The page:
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A lack of sleep among the UK working population is costing the economy up to £40 billion a year or 1.86 per cent of the country’s GDP, a new report finds.
According to researchers at the not-for-profit research organisation RAND Europe, sleep deprivation leads to a higher mortality risk and lower productivity levels among the workforce, which, when combined, has a significant impact on a nation’s economy.
A person who sleeps on average less than six hours a night has a 13 percent higher mortality risk than someone sleeping between seven and nine hours, researchers found, while those sleeping between six and seven hours a day have a seven percent higher mortality risk. Sleeping between seven and nine hours per night is described as the “healthy daily sleep range”.
In total, the UK loses just over 200,000 working days a year due to sleep deprivation among its working population, says the report. Productivity losses at work occur through a combination of absenteeism, employees not being at work and presenteeism, where employees are at work but working at a sub-optimal level.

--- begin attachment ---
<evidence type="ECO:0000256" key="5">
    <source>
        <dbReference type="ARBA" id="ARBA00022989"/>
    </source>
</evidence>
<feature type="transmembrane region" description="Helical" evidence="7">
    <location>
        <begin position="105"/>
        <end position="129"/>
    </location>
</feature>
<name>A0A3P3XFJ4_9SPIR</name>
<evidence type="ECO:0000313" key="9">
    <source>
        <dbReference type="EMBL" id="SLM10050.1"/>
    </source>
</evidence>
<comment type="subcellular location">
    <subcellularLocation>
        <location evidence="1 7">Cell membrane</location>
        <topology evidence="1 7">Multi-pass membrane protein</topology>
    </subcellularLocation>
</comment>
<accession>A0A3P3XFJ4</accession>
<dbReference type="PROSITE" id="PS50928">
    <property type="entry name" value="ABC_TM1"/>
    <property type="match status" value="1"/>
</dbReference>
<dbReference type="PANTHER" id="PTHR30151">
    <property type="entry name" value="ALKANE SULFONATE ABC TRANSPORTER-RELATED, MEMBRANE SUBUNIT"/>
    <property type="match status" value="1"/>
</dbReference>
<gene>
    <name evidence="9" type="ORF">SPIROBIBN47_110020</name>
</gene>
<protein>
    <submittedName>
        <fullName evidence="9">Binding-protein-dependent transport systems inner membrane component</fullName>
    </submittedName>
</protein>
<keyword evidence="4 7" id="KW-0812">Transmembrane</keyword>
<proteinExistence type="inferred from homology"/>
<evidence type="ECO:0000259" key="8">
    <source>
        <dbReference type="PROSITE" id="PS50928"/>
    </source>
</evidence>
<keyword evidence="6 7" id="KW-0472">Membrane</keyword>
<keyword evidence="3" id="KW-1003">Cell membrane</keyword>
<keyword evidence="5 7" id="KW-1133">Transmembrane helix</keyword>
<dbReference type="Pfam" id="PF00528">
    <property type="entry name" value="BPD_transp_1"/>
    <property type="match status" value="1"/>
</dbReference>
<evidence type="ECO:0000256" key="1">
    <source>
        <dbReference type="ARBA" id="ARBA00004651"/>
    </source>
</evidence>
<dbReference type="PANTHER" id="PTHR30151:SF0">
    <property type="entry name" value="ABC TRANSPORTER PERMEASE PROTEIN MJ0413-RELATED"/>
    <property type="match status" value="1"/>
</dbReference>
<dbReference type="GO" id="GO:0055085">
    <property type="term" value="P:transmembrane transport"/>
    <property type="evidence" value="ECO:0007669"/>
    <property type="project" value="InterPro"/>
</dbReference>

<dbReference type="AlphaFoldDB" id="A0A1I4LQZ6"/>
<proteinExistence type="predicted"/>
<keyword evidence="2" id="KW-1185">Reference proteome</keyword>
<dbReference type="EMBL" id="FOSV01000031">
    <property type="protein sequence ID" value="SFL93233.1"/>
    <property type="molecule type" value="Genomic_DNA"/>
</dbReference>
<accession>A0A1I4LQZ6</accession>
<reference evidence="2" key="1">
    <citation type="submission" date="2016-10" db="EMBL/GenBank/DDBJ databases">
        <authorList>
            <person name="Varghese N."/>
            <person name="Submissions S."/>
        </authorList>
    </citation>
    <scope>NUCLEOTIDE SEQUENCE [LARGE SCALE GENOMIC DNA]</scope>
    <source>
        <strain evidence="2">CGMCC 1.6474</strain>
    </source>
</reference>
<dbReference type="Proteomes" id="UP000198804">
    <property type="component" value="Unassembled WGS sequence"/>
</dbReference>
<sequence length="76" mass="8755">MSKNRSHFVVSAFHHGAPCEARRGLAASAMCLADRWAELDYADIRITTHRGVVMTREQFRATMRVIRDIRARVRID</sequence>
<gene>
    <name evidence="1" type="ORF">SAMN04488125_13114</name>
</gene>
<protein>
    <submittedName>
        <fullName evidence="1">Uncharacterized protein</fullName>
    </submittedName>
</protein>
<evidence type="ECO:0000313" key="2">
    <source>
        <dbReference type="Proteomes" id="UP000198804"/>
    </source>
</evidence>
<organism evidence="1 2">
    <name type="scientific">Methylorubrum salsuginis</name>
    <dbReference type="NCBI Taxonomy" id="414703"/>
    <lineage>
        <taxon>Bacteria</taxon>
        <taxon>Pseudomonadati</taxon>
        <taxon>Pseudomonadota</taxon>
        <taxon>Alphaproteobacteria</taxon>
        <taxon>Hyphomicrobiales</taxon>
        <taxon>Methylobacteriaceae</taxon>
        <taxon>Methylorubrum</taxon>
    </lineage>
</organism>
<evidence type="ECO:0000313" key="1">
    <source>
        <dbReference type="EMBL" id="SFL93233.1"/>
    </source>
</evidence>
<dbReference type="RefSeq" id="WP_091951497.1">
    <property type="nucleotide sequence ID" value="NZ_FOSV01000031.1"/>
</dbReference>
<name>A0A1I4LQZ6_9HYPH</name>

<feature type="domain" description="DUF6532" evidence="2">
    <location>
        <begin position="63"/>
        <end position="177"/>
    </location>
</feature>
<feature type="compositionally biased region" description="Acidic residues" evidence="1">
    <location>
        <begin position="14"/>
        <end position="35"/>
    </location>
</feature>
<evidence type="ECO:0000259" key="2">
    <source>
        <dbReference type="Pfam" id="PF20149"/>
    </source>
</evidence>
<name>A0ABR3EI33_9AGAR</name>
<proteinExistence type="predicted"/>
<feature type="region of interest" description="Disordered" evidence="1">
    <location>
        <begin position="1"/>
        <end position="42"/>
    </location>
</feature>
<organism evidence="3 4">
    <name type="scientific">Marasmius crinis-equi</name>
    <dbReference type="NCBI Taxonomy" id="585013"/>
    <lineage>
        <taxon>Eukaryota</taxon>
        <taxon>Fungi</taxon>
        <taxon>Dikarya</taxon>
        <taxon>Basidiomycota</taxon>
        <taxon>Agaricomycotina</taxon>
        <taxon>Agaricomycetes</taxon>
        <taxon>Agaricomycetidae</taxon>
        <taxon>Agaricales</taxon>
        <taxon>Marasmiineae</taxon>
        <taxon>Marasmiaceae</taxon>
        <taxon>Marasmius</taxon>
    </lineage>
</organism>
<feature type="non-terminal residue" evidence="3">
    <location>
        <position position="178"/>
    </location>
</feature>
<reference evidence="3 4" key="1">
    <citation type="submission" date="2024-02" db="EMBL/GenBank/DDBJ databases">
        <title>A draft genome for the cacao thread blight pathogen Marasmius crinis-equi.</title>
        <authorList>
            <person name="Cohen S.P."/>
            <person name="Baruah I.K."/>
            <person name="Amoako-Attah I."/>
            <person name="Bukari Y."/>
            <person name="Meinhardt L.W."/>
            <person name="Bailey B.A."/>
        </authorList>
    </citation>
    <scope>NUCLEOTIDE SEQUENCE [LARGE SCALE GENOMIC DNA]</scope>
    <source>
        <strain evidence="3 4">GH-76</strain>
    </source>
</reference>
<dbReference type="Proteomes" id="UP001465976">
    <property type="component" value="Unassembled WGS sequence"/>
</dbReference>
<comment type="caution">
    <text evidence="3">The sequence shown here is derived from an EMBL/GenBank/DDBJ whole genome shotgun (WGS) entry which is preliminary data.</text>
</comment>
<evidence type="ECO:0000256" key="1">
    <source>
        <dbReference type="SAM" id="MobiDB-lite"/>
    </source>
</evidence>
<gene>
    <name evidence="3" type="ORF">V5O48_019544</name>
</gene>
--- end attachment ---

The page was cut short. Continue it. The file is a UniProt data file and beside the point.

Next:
The study – ‘Why Sleep Matters – The Economic Costs of Insufficient Sleep’– is the first of its kind to quantify the economic losses due to lack of sleep among workers in five different countries – the US, UK, Canada, Germany and Japan.
Marco Hafner, a research leader at RAND Europe and the report’s main author, says: “Our study shows that the effects from a lack of sleep are massive. Sleep deprivation not only influences an individual’s health and wellbeing but has a significant impact on a nation’s economy, with lower productivity levels and a higher mortality risk among workers.”
He continues: “Improving individual sleep habits and duration has huge implications, with our research showing that simple changes can make a big difference. For example, if those who sleep under six hours a night increase their sleep to between six and seven hours a night, this could add £24 billion to the UK economy.”
The UK loses up to $50 billion, which is 1.86 per cent of its GDP, and just over 200,000 working days as a result of sleep deprivation, says the report.
The report suggests individuals set consistent wake-up times; limit the use of electronic items before bedtime; and take physical exercise during the day to reduce sleep loss. It recommends that employers recognise the importance of sleep and the employer’s role in its promotion; design and build brighter workspaces with facilities for daytime naps; combat workplace psychosocial risks; and discourage the extended use of electronic devices after working hours. And it says public authorities should support health professionals in providing sleep-related help; encourage employers to pay attention to sleep issues; and introduce later school starting times.